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The mission on October 29, 2016, was to set eyes on the ancient sweet water springs that offered respite to native Wichita and Caddo for centuries and later served as the final watering hole for travelers on the Fort Cobb Trail before they set off to Soldier Creek near where Alex would later be located. During the Civil War, these same springs were a meeting place for Confederate troops. The springs were known 150 years ago as Elm Springs. Today, they are in the river-bound town limits of the village of Erin Springs.

My partner in crime today was a long-time friend, Cindy Foster Russell, who proved nimble as a billy goat and very well-versed in local flora and fauna. I could not have chosen a better accomplice.

We started out this adventure in a low-tech/high-tech way. Guided by coordinates taken from geo-referencing the 1871 Chickasaw Nation survey, we physically trekked over the banks of the Washita to prove where the Elm Springs were…or were not.

With permission from the landowner, we entered a (thankfully) recently mowed meadow flanking the south bank of the Washita a bit west of the new Highway 76 bridge between Erin Springs and Lindsay. I was reminded that unlike the park at Rush Springs, wild springs don’t just bubble up in the middle of mowed fields. I talked with many folks in Erin Springs today, but none of them knew even the approximate location of the cold springs that gave the town its name. The landowner admittedly had not visited the area in over 12 years. Cindy and I ruled out one site and then fell back to the map.

The area is wildly beautiful and constantly calls to mind the presence of the mighty Washita. The landowner tells me the Erin Springs side of the river has not flooded in 60 years because the north bank of the river is lower, allowing the town of Lindsay to flood instead. The ground leading down to the river undulates with gentle swells and there is plenty of shade from the treeline that maps indicate has remained fairly constant for 150 years. It is, frankly, a wonderful place to have a picnic or to be buried. The head of the archeology department at OU told me the 1871 Chickasaw Nation survey was accurate within 100 to 200 yards. In this case, it was dead on.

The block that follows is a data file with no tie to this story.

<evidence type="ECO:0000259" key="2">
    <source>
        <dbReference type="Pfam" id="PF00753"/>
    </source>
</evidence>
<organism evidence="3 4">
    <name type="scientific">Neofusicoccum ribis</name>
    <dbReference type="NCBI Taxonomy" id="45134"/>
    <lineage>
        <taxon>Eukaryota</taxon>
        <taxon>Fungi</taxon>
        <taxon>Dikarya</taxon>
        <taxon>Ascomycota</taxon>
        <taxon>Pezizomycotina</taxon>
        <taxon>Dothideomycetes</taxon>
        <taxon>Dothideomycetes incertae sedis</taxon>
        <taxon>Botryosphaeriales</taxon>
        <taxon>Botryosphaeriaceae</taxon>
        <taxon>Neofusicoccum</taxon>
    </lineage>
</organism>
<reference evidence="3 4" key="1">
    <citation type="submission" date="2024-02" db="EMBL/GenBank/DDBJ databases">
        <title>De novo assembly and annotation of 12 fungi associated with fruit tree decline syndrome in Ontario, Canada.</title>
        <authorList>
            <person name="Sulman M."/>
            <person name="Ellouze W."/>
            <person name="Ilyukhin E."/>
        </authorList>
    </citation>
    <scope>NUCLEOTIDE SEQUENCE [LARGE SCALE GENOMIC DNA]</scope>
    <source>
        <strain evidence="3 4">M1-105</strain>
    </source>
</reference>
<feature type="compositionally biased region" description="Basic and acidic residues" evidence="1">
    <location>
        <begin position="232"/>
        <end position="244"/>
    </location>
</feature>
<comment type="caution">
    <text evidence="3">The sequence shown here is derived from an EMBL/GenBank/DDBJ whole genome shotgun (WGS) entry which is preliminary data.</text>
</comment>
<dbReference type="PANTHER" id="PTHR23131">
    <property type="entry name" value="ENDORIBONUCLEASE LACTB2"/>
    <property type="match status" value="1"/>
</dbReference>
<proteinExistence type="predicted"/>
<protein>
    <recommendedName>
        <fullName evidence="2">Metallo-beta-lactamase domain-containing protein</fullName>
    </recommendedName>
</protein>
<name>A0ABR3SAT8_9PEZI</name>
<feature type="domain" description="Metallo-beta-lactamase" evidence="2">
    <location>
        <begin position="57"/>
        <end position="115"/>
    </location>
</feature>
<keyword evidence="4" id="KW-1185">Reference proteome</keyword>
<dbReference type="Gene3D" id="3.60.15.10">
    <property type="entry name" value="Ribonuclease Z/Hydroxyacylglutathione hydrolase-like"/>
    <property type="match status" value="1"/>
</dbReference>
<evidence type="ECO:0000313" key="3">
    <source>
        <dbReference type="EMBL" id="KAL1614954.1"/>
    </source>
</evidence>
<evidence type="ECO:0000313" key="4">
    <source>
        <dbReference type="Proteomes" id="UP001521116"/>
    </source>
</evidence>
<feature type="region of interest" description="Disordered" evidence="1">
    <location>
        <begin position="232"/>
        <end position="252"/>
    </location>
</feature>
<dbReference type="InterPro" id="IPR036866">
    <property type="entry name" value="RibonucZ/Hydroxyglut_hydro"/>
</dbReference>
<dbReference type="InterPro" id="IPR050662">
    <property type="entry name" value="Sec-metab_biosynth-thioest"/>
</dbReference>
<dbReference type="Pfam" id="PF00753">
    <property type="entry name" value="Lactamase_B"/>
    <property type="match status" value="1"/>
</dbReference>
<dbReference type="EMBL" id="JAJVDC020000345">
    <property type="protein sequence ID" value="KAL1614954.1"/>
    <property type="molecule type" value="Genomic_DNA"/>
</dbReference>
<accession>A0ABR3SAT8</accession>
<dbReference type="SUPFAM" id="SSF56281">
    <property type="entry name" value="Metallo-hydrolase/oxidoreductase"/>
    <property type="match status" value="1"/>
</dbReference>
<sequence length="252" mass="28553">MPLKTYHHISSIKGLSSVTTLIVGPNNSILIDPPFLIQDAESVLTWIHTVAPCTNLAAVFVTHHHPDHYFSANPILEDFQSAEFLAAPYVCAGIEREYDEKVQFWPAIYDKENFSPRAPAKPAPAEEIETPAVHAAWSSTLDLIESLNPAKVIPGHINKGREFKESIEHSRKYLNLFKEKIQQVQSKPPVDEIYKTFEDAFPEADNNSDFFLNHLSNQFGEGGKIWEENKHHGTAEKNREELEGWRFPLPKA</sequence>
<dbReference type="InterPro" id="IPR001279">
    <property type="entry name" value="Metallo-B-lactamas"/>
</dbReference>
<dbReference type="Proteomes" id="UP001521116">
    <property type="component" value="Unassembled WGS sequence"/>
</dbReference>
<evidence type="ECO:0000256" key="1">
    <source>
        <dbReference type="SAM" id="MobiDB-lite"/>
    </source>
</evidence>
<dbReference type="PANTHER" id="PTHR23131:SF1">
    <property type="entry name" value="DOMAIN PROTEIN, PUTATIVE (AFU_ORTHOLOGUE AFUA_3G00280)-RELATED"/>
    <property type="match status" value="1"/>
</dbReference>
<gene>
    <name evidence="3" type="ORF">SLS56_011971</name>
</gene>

At the site of the springs marked very clearly on the 1871 survey, we found not one spring but two and at least one seep. As described in the old literature, we noted at least three towering and ancient elm trees that no doubt gave the area its name.

The ground nearing the springs falls away toward the river and the immediate area of the springs was split by a high rise that divided two springs, both happily appearing out of dry ground to send cold sweet water toward the river. The photo below is the head of the south spring. It is located less than 600 feet from the Murray Mansion and its location seems to verify early-day accounts of how the Murray family had to haul water around 550 feet to the log cabin they lived in before the mansion was built.

As I would have expected from an enthusiastic Foster girl, Cindy would not allow me to take her picture as she expertly climbed down the bank to the south spring to take a sip of the pristine water. I clung perilously to a steeply inclining bank with my camera, worried I would plunge into the tiny stream and muddy the water. After a long drink, Cindy pronouced the spring cold and sweet, and we agreed that we had found the treasure we were looking for.

We scanned a small area with metal detectors. This complex of springs is just a bit north of where the Elm Springs stage station was located in 1971. We got so many hits that it was hard to know where to dig. It was fun to dig into some of the soil, which was the consistency of chocolate yogurt. When I hit a sandstone ridge just five inches down, the going was not so easy. It seems that not every area is as willing to divulge its secrets as is Maxfield’s Field near where Alex would later be located.

After barely scratching the surface of what Erin Springs has to offer, Cindy and I traced the route of the Fort Cobb Trail back toward Bradley. When she began to tell me the story of a lost Indian graveyard, I was able to finish the tale for her because my own grandfather was there with hers when an early pipeline was put in across the property and revealed the artifacts. My Paw Paw told me that story just as her Granddad told her. Both were long time Alex residents.

Today left me with the belief that our history is still present and just waiting for us to understand and interpret it. It is better shared with friends.

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